Shields up! Defend and protect satellites from natural and artificial threats

Image of a satellite

1. Challenge Statement

The Department of National Defence and the Canadian Armed Forces (DND/CAF) are looking for new and innovative capabilities that can be incorporated into the design and operation of Canada’s space-based systems to defend and protect satellites from a range of natural and artificial threats.

2. Background and Context

The militaries of the Western democracies, including Canada, are increasingly dependent on capabilities that are delivered or enabled by space-based systems and their associated space and ground infrastructure (e.g., communications, surveillance, environmental monitoring, and navigation). The DND/CAF is the only Canadian entity with the mandate of protecting and defending Canada's space capabilities. The Department works closely with allies and partners to ensure a coordinated approach to assuring continuous access to the space domain and space assets.

Satellites are vulnerable to natural and artificial threats (e.g., solar weather, collision with debris, etc.), as well as, increasingly, threats from adversaries who seek to deny, disrupt, or destroy Allied space systems (e.g., cyber-attacks, jamming, spoofing, laser dazzling, kinetic effects, etc.). Most satellite services are commercial in nature and, to date, defensive measures have not been a primary criteria in their design. Space is increasingly becoming a competitive, congested and contested environment and the DND/CAF must defend and protect Canadian satellites or risk putting these capabilities, and its military operations, at risk.

3. Desired Outcomes

Satellites are susceptible to many different natural and artificial threats and adversarial attacks. Concepts, capability designs and prototypes are sought for defending against, but not limited to, the following:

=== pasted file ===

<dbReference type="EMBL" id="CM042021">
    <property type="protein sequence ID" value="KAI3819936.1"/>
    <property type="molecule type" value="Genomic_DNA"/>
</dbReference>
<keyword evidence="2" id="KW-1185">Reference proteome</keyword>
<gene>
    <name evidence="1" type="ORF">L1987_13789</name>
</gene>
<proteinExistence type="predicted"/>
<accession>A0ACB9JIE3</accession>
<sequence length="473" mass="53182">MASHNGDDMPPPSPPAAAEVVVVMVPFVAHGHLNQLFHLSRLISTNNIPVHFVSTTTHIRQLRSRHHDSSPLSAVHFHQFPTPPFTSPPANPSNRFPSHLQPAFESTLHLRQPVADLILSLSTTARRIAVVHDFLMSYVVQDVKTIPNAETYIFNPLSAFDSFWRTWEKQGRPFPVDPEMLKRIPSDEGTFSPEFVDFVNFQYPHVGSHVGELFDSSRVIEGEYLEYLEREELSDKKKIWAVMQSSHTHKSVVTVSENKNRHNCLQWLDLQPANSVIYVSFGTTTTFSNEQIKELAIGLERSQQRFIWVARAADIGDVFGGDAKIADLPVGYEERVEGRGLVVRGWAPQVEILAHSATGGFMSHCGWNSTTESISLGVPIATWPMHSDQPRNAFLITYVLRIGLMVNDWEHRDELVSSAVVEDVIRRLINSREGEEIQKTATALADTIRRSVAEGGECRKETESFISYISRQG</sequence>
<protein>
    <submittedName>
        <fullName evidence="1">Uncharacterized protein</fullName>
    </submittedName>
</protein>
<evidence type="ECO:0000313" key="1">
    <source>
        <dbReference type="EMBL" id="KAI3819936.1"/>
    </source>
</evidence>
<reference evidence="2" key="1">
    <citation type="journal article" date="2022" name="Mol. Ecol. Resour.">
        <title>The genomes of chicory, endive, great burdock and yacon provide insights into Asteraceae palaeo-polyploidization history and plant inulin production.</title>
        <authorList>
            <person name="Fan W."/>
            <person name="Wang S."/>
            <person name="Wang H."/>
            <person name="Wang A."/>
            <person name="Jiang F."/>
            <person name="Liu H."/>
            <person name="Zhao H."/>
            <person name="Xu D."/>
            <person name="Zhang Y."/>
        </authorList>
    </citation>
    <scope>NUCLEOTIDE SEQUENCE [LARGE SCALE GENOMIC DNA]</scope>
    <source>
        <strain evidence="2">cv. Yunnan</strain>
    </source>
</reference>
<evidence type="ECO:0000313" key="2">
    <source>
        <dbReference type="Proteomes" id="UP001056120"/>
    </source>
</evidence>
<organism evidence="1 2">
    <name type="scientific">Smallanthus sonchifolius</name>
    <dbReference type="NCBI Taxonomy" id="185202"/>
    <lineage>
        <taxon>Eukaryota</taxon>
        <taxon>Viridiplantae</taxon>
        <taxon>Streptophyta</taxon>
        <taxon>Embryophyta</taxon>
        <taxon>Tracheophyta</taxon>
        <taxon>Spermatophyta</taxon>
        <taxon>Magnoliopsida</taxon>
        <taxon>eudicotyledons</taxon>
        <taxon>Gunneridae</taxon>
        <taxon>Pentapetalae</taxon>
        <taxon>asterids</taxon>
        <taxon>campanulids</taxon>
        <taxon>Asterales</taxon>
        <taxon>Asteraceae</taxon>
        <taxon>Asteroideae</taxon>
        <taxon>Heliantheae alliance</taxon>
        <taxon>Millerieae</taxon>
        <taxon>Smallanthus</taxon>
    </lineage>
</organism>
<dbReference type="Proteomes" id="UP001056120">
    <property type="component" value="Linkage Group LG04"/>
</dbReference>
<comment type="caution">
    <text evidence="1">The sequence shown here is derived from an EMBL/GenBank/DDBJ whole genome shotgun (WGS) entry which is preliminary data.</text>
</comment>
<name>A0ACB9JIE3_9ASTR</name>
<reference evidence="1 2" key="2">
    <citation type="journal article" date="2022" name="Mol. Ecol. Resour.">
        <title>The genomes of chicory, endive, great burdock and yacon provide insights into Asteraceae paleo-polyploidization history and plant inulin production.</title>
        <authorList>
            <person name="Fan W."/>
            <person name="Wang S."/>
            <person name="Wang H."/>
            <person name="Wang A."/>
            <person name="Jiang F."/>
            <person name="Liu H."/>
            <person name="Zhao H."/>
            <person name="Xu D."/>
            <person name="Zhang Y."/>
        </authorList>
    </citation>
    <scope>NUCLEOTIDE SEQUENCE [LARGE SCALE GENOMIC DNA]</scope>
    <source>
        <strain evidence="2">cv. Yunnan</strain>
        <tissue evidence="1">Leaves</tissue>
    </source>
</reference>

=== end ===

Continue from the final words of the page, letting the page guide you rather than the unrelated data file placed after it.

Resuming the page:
• Cyber data interception;
  • Cyber control command spoofing;
  • Electromagnetic threats (e.g., interference, jamming, spoofing, etc.);
  • Debris collision and co-orbital anti-satellite interceptions and collisions;
  • Physical manipulation by adversaries.

4. Additional Outcomes

Innovators are free to propose concepts, designs and prototypes to counter other threat vectors so long as they provide a sufficient and reasonable case as to their threat significance. Below are examples of other threat vectors for which additional solutions are being sought.

  • Adversary co-orbital anti-satellite collision;
  • Solar Weather, Radiation Belts, Ionization, and Spacecraft Charging;
  • Adversary ground-launched anti-satellite missiles;
  • Adversary co-orbital and ground-based laser dazzling, etc.

5. Supplementary Information

Canada adheres to several global treaties on the safe, secure and sustainable use of space, as well as voluntary global norms for responsible behavior by space-faring countriesFootnote 1 . Measures must not be injurious to national security, to the defense of Canada, to the safety of the Canadian Armed Forces or to Canada’s conduct of international relations. Innovation funding will not be granted for any options that are inconsistent with Canada’s international obligations.

Different orbital regimes (Low Earth Orbit, Medium Earth Orbit, Geosynchronous Orbit, and Highly Elliptical Orbits) will influence and change the threat vectors. Innovators are asked to account for their assumptions with respect to the orbital regime within their proposals.

Concepts and designs for defensive measures must account for the radiation environments generated by cosmic radiation, solar weather and interactions with the Earth’s atmosphere.

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